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Myponga Our Thing Our Time

The town of Myponga is situated on South Australia's Fleurieu Peninsula, about 60 kilometres south of Adelaide. Prior to the staging of the Myponga Festival in 1971, the town's main claim to fame was the 1953 discovery of a uranium ore deposit at Wild Dog Hill, just outside the township and between 1953 and 1955, small quantities of uranium ore were obtained from the site. The Myponga area was chiefly known for dairy farming.

The Myponga Festival -- its proper title was "The Australian Festival of Progressive Music" -- was held on the traditional festival date, the Australia Day long weekend, from 30 January to 1 February. It was staged just a week after the Wallacia Festival in NSW and many of the acts who played at Myponga had come direct from performing at Wallacia.

The main figure in the festival organising company, Music Power, was Hamish Henry, an young Adelaide millionaire entrepreneur who had a continuing involvement with rock music in the early '70s. As well as organising the Myponga festival, Henry managed one of the headlining local bands, War Machine he also managed other Adelaide groups, Headband, Lotus and Fraternity (feat. Bon Scott).

The front page of the promotional flyer for the festival said:

"Music Power presents at Myponga, South Australia on January 30th, 31st, February 1st, the first Australian Festival of Progressive Music. The promoters believe that in keeping with world trends of freedom of expression and thought in all fields of art, literature and music, Myponga 71 will be an exciting, aesthetic and elevating experience through progressive music."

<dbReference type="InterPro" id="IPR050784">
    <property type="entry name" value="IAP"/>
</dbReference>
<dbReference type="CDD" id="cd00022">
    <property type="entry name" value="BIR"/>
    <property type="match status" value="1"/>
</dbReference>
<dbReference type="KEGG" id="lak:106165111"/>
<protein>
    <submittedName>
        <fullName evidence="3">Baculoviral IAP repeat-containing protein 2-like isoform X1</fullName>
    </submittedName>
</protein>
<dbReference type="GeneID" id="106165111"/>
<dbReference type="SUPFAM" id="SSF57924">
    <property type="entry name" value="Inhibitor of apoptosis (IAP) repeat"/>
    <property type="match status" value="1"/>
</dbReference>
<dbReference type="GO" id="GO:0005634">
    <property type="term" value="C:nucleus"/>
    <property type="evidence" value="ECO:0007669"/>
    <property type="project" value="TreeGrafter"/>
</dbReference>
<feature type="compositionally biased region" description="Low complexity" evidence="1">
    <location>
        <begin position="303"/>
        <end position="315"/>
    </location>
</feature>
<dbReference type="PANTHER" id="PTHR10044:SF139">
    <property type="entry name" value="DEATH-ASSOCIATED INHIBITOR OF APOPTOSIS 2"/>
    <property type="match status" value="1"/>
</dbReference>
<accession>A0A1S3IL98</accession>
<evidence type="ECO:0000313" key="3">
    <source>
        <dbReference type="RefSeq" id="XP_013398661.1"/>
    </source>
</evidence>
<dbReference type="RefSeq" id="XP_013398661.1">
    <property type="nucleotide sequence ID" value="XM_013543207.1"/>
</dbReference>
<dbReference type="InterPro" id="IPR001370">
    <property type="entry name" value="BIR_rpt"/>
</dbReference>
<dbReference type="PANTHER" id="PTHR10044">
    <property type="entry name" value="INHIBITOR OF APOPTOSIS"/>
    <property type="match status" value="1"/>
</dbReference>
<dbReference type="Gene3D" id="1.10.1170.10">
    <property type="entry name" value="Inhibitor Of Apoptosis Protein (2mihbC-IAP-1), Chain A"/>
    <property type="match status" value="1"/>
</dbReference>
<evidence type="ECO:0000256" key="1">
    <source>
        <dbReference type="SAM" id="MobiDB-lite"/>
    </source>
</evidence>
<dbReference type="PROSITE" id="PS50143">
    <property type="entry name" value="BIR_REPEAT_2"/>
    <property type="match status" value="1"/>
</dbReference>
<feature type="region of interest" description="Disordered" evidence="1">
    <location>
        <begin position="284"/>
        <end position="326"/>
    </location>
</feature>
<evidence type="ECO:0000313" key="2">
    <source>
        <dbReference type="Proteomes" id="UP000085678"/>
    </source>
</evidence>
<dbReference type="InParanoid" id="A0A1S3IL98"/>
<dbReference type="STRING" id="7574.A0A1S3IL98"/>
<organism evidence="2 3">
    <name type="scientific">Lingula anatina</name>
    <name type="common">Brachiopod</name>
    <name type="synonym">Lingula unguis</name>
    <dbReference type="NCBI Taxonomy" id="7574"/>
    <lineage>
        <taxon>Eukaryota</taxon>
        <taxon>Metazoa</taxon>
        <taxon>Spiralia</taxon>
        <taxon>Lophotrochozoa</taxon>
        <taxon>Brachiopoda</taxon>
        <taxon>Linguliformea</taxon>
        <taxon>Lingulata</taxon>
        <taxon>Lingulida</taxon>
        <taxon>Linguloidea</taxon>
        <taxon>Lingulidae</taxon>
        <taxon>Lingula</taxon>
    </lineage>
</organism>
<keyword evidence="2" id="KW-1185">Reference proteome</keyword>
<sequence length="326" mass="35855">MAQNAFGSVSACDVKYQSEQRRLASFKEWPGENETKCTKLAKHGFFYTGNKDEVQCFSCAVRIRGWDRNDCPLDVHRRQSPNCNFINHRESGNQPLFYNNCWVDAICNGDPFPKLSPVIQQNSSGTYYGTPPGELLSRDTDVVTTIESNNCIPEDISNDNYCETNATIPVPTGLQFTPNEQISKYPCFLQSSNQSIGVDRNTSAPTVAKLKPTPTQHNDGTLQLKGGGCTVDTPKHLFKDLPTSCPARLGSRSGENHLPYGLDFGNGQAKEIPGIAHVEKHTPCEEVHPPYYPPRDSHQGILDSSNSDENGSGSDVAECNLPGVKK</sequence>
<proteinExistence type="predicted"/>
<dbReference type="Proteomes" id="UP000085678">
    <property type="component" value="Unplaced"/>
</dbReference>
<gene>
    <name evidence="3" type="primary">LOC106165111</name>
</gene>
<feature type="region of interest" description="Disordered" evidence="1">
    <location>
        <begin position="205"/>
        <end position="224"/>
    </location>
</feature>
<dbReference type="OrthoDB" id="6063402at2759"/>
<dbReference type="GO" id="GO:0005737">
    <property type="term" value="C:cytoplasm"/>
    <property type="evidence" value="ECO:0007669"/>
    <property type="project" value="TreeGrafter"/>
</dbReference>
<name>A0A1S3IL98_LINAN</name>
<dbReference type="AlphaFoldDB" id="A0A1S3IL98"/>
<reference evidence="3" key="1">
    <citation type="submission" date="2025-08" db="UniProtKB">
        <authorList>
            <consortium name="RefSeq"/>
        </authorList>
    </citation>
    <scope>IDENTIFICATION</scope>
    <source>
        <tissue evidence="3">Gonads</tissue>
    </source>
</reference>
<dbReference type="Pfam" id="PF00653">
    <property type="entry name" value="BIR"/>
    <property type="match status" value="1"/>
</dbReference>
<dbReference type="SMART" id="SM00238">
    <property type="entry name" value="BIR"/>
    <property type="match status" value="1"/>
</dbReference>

The Myponga festival was important for several reasons. Myponga was the venue for the first Australian performance by leading British heavy rock group Black Sabbath and it is believed to have hosted the Australian first performances by visiting Hungarian jazz-rock group Syrius, which featured the late Jackie Orszaczky. Black Sabbath was then at the peak of their form, the band turned in a fine performance and it is reputed to have been by far the best of their several Australian appearances. The other major overseas act scheduled was Cat Stevens, but his appearance was cancelled just before the festival began. Stevens eventually toured Australia for Paul Dainty in August-September 1972.

Myponga was also an important event in the careers of two leading Australian groups -- Daddy Cool and Spectrum. Spectrum's successful appearance was some months before their national hit breakout with "I'll Be Gone", and according to Adrian Rawlins, they played a very impressive set.

The same was true for Daddy Cool, which at the time was still part of Wilson and Hannaford's larger Sons of the Vegetal Mother project. DC had been warmly received at Wallacia and when their Myponga set totally eclipsed the Vegetals it was clear that Daddy Cool were far more popular than their parent band, so Sons of the Vegetal Mother was soon shelved for good. Filmmaker Chris Lofven was on hand with a movie camera to capture some of the DC set and this footage (often mistakenly thought to be from Sunbury) eventually found its way into Chris' landmark film-clip for Daddy Cool's debut smash-hit single Eagle Rock.


Hamish Henry - Director of Grape Organisation, Myponga Music Festival Financial Backer and Promoter, Owner Of Music Power


Trevor Brien - Myponga Music Festival Booker and Artist Liaison


Jim Moncur - Media Spokesman


Vince Lovegrove - PR, Media Liaison


Alan Hale - Tickets, General Organisation


Bruce Packer - General Organisation 


Bil Andersen - Hensen Graphics, Posters and other Printed Promotional Material


Jon Lovejoy - Festival Spokesperson

Alex Innocenti - Selling Tickets through Cellar Blues Club & Assistant to Trevor Brien

Myponga Flyer
Myponga Booklet 2
Myponga map.png
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